The Independent on Sunday - 19 March 2000

- Visual Arts -
The Biennial of the Moving Image

VideoPositive - Liverpool

At the heart of Liverpool's biennial festival of video and electronic arts are just nine works, seven of which are on show at the Bluecoat and the Tate. Steve Bode, the show's curator, notes in the catalogue that almost all the work favours an 'intimacy and economy of execution..... of a central compelling idea'.

At the Bluecoat, two of the works are the community projects. Various women got together with Sonia Boyce to unearth the history of black British singers. On paper this reads like a celebration so how come the end result in the gallery is so dismal? It's boring visually and sounds as if the sampled material has been digitised to death. The second group project is an on-line environment installation, the idea being to get the residents of a Liverpool tower block involved with a community web site called 'Superchannel'. Of course, a project like this can be art, but it can also be patronising to both its subjects and visitors to the gallery, a thought that came to mind as the computer screen I was accessing showed a highly pixilated tea party in a tower-block flat.

The other two works at the Bluecoat are sound-dominated. Ugo Rondinone's piece consists of two artificial trees separated by an internal wall and hung with mini-speakers from which the voices of two men emanate: ' I've got a broken heart man' comes from one tree; " Bullshit" from the other. The acoustics are good, and the piped music that fills the space adds to the melancholy atmosphere. A Beckett stage set is evoked: but the schmaltzy male exchange isn't quite that. The second sound ' piece' is a set of four web-based audio works which have been sub-curated by Micz Flor. There were technical problems with two of the works during my visit which Flor was going to put right from his computer in Berlin. In the meantime the two facilitators in the gallery struggled gamely to explain what was available to visitors and what wasn't, what people could and couldn't do with the resources. With patience and tolerance you could learn a lot about the sound possibilities of the internet from this work, but it's miles away from the 'simplicity, immediacy, arid clarity' that Steve Bode wanted for the show as a whole - the space was like a nursery class.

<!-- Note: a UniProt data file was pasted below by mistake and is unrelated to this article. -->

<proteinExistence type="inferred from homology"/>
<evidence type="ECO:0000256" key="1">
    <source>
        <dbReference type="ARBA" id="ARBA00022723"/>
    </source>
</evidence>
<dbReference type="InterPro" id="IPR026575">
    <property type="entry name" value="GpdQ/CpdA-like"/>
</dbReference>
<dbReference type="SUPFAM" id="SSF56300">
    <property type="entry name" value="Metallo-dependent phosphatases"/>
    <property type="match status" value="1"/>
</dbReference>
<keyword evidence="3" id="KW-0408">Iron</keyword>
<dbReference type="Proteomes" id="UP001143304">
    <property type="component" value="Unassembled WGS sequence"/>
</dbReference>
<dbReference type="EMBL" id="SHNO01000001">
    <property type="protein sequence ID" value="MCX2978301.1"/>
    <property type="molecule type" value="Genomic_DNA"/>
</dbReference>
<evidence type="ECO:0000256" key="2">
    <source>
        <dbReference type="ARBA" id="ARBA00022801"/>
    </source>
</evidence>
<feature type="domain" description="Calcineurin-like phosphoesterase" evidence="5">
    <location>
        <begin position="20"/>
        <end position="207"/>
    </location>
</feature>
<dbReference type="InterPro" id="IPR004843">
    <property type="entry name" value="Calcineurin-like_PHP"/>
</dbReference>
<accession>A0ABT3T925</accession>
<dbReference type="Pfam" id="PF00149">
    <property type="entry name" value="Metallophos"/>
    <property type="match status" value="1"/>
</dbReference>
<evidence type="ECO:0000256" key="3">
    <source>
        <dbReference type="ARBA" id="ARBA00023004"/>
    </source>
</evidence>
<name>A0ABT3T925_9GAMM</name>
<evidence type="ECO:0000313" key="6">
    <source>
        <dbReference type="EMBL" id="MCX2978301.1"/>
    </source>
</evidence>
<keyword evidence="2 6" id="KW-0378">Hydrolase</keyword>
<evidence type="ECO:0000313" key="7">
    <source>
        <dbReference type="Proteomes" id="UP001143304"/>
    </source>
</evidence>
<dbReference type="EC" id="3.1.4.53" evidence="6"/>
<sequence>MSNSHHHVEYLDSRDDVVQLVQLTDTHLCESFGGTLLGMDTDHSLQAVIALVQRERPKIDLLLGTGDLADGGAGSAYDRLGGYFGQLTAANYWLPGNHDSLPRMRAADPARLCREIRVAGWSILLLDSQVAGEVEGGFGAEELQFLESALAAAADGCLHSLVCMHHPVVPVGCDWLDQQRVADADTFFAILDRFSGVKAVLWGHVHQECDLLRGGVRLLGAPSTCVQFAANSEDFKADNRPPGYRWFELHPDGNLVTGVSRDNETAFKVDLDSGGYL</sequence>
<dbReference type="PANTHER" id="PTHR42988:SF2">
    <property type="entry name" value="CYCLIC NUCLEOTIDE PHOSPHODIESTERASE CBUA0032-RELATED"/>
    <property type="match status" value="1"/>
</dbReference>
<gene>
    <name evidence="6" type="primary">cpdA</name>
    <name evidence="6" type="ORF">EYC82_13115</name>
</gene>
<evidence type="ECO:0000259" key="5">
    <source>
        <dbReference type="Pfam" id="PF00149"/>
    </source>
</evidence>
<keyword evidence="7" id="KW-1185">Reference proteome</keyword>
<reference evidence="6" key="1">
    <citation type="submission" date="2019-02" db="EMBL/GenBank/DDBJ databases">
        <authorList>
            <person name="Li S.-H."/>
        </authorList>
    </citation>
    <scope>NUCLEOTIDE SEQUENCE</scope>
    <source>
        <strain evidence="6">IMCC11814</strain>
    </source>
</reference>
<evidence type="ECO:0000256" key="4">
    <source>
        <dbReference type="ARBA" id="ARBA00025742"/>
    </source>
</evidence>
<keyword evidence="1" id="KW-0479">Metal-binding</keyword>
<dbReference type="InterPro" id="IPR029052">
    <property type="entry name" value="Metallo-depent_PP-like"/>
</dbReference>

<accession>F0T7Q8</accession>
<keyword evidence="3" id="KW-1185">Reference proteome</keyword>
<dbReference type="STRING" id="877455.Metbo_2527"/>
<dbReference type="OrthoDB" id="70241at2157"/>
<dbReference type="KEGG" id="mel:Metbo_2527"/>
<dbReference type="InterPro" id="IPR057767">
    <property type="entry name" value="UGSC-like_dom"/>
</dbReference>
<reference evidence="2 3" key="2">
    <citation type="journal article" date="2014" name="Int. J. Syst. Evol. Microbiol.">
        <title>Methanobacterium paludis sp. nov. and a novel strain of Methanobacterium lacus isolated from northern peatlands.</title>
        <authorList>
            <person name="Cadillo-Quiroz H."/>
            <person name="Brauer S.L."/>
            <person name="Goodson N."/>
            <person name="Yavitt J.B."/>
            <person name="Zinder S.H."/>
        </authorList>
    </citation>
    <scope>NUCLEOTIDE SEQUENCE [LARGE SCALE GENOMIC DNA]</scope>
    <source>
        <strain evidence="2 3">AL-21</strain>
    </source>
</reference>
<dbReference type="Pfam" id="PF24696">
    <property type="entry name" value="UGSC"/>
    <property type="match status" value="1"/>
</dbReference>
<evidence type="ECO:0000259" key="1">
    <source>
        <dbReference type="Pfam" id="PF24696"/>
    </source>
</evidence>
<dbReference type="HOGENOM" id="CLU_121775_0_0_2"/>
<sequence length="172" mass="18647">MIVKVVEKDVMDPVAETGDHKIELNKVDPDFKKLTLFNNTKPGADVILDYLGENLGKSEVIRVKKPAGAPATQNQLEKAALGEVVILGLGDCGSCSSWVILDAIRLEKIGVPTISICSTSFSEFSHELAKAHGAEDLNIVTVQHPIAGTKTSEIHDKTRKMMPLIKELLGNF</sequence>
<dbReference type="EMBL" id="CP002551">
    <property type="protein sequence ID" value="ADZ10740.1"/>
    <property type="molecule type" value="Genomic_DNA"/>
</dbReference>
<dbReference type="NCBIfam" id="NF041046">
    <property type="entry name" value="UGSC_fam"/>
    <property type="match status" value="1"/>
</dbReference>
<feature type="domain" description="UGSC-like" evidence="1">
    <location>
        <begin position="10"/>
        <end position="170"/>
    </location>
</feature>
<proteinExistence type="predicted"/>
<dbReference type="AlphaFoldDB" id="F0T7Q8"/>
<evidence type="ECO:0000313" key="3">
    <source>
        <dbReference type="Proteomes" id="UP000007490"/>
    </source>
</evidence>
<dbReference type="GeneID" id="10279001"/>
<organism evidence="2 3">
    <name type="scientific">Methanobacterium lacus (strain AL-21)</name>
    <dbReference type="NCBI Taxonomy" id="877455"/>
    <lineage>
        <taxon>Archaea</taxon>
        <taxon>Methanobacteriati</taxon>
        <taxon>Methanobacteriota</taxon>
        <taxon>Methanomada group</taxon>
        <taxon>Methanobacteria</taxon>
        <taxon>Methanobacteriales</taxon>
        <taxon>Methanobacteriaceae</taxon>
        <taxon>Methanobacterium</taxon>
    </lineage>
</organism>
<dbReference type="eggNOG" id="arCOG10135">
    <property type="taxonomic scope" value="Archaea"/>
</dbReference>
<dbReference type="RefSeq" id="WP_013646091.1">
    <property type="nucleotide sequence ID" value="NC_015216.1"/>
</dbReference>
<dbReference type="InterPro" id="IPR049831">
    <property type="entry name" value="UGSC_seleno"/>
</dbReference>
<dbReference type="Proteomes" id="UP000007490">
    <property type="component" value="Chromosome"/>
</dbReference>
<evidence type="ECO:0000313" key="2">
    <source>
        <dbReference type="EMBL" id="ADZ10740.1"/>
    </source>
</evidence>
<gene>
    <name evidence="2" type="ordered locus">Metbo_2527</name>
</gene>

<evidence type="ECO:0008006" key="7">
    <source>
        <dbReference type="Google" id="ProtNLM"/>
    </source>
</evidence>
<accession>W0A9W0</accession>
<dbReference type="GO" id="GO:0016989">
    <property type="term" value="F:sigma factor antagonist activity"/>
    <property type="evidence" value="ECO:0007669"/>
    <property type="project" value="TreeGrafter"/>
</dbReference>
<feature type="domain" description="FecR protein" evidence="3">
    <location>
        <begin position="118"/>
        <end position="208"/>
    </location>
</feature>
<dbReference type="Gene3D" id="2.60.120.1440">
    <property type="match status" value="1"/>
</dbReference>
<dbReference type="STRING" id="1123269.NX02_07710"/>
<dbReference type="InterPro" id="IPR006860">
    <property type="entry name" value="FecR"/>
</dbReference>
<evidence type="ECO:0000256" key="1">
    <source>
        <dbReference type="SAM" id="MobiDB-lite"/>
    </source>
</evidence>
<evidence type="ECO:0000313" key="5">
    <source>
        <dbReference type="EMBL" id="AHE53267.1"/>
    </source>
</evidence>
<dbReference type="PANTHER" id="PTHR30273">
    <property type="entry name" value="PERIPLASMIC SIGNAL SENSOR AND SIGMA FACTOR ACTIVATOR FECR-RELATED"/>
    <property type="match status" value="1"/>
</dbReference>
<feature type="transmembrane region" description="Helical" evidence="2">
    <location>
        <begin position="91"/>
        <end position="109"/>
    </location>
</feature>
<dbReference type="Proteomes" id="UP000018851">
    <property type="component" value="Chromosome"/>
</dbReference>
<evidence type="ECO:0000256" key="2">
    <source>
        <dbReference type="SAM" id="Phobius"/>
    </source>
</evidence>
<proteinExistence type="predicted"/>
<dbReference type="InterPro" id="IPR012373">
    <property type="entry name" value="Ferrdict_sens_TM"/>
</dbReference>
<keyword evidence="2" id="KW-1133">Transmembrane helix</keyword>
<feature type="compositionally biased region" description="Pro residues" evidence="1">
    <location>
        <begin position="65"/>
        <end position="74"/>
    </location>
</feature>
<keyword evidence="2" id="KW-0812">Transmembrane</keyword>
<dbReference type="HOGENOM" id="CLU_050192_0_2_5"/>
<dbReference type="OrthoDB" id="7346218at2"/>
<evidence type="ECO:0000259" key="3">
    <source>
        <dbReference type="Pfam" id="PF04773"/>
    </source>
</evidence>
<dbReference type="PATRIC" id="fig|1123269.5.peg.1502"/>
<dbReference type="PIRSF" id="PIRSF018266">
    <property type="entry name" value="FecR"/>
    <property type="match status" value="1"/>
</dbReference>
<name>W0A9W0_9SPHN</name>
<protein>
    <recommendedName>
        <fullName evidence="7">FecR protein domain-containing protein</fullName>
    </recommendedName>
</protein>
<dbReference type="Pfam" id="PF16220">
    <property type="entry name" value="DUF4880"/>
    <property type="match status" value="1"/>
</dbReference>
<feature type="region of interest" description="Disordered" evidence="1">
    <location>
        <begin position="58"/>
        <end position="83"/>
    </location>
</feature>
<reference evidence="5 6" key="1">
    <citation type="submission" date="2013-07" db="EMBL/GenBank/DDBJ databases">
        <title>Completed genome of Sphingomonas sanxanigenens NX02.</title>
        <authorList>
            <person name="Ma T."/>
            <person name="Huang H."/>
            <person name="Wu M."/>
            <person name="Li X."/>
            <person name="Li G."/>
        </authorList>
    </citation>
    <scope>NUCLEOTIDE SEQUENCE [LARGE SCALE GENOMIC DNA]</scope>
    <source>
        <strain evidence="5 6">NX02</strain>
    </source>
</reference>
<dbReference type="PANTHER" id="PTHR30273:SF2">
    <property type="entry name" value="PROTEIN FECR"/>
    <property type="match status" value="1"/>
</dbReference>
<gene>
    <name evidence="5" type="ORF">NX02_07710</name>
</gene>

There is much greater visual component to the three works at the Tate which are all video projections from DVD: there's also much greater harmony within each work and between the three. Monica Oechsler's video of a poker game is the most complicated and spectacular, though it's the other works that have an emotional impact. Dryden Goodwin's installation WAIT has a row of five small suspended screens on each of which a person is staring intently at something waiting for an event to take place. Anticipation, realisation and aftermath, all in slow motion. Not much is happening, you think, but when the face of a young woman waiting for a loved one at an airport suddenly radiates joy, it's more than enough.

Also moving is A K Dolven's LOOKING BACK, in which projections show the same view of a Norwegian landscape dominated by an extinct volcano. In slow motion, glancing behind them, single life-sized elderly women walk backwards in front of the mountain. The passions of their lives recollected in tranquillity? As I watched the mobile phone of a young woman sitting nearby suddenly started playing a silly tune, and - in embarrassment - she instantly left the old ladies for dead.

This show is curiously unbalanced in terms of quality between its two main venues, only occasionally succeeding in its laudable aim of using new media to express strong ideas succinctly.